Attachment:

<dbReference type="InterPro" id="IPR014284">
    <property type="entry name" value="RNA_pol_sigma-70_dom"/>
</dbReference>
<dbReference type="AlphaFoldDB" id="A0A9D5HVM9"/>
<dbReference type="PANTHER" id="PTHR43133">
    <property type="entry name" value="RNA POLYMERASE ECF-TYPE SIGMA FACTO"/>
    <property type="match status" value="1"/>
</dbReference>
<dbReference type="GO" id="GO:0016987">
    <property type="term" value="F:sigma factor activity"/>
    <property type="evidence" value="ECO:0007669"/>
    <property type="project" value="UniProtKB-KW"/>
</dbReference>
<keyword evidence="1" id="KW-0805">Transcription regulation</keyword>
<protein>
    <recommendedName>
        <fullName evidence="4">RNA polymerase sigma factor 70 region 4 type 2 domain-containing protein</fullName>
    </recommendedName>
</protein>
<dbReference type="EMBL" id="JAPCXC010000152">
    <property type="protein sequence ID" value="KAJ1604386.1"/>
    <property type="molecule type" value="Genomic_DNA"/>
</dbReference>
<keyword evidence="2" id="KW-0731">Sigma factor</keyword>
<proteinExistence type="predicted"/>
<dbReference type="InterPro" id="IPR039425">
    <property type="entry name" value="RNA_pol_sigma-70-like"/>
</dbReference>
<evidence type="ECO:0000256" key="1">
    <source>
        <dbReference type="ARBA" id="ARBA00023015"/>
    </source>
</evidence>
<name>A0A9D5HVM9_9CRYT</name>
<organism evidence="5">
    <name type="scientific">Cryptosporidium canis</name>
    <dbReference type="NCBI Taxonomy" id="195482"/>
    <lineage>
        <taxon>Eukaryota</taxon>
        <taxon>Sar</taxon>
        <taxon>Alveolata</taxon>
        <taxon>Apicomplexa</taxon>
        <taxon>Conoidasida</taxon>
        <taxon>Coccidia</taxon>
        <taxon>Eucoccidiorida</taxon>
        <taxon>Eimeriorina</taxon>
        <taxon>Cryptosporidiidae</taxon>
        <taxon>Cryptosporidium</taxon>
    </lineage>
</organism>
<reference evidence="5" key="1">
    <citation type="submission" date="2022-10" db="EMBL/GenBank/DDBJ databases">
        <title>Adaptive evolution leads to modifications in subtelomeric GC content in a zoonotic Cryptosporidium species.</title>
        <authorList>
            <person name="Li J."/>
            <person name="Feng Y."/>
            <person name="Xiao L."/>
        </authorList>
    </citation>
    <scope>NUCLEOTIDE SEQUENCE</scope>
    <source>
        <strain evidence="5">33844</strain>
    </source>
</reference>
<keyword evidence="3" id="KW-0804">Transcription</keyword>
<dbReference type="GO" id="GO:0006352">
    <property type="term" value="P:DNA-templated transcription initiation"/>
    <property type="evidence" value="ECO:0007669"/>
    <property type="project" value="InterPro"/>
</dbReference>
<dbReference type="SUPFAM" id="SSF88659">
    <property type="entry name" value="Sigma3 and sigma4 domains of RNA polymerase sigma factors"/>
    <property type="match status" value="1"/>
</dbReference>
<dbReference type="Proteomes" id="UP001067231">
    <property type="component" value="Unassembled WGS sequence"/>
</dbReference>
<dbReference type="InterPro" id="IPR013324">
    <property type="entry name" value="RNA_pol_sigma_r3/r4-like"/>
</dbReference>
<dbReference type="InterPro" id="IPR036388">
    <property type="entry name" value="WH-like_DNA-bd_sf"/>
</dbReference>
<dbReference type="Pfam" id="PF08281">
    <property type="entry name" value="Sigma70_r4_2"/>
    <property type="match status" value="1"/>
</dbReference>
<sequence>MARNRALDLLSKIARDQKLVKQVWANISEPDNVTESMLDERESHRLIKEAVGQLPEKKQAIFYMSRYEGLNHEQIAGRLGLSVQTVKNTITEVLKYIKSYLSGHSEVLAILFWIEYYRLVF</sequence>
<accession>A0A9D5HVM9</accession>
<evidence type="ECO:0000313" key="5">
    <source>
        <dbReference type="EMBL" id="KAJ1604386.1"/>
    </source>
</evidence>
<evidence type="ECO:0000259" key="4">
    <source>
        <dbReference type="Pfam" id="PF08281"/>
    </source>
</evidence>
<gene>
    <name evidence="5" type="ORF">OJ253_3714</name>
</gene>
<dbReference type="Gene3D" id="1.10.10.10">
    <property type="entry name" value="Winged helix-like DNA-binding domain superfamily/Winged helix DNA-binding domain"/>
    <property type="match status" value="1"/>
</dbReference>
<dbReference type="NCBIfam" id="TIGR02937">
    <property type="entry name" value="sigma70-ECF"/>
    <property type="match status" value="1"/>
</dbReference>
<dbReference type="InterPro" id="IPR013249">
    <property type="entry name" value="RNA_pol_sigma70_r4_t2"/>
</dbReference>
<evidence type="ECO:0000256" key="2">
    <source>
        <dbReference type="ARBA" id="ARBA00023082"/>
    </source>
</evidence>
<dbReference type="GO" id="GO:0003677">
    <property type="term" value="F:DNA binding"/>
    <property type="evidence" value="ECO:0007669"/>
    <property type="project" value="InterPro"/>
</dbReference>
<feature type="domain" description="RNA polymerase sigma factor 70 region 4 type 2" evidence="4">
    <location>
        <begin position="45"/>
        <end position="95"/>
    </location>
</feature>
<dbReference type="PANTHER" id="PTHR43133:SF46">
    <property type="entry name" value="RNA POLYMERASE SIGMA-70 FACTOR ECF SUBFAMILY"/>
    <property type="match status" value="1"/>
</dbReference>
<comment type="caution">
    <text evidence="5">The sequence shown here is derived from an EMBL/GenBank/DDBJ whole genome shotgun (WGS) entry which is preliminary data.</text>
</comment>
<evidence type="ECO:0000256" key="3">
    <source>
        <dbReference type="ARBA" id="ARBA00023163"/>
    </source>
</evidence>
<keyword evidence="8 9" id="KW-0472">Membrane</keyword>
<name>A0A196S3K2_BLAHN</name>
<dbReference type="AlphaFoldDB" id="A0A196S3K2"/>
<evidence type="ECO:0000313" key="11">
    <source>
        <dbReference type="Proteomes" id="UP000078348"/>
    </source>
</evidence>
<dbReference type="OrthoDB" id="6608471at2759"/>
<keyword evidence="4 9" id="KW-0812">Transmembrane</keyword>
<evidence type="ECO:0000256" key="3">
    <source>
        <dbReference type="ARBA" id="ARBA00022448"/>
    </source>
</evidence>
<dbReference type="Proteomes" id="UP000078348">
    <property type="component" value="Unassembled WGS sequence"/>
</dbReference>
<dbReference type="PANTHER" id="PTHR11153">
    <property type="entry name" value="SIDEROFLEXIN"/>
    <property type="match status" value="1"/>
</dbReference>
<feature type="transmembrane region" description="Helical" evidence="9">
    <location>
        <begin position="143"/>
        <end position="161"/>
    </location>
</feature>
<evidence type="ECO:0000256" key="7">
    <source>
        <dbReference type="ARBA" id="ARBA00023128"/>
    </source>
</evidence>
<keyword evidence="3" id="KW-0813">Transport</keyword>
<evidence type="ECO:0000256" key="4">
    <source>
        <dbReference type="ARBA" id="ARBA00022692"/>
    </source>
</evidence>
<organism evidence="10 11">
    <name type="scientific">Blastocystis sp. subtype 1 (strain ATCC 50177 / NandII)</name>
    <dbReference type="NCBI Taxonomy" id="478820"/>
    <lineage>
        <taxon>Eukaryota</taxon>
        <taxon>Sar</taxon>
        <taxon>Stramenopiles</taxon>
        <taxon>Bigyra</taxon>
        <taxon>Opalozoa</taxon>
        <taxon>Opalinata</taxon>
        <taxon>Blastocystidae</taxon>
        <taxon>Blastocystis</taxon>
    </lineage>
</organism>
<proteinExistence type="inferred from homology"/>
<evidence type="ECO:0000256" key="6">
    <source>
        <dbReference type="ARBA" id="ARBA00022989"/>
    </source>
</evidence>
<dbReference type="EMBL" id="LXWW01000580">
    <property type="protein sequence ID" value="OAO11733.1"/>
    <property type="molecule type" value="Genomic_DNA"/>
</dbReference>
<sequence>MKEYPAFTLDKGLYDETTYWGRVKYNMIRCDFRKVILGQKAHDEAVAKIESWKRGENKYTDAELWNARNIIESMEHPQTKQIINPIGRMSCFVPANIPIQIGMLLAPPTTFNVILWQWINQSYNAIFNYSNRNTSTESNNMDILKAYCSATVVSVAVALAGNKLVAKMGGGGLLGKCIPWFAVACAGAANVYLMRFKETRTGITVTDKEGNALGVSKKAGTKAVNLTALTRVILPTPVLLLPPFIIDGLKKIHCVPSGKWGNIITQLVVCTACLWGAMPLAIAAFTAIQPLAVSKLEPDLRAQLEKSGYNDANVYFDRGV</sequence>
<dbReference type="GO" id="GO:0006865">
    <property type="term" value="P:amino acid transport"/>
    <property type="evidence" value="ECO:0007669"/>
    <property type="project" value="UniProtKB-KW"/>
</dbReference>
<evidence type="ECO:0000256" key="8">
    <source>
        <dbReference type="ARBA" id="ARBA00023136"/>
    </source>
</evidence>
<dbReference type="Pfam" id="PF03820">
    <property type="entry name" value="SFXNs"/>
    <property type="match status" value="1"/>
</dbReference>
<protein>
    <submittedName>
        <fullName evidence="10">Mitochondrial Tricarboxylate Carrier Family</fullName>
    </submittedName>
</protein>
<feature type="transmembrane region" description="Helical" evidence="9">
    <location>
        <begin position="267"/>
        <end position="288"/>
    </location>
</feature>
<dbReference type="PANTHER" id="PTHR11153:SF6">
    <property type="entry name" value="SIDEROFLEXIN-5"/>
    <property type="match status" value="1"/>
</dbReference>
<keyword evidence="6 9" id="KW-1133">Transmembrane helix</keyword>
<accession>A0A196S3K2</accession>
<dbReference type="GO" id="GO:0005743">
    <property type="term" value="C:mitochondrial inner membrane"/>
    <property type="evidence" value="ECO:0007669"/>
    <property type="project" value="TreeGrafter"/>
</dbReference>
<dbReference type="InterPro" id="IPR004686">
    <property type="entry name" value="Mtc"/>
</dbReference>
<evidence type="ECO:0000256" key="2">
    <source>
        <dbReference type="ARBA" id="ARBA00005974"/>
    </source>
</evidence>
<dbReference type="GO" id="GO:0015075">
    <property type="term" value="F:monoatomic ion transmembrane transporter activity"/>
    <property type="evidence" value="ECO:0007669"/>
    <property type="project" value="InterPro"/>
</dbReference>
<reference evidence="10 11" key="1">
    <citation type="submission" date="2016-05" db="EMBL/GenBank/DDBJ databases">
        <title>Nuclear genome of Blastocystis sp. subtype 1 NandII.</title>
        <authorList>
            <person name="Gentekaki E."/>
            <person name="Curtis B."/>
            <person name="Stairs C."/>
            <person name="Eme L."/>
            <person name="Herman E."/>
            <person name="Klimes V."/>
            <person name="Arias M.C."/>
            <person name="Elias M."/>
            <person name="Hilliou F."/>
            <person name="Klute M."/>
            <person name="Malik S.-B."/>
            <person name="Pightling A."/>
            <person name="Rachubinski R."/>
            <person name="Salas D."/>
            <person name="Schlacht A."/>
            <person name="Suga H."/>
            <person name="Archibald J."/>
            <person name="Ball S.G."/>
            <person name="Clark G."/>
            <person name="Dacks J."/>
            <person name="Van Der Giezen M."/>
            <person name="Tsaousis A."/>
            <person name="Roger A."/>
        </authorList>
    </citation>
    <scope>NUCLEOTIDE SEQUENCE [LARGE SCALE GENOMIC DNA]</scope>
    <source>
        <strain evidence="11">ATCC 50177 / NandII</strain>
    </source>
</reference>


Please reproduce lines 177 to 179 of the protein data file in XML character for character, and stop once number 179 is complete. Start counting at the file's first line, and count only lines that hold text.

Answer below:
    <source>
        <dbReference type="ARBA" id="ARBA00022692"/>
    </source>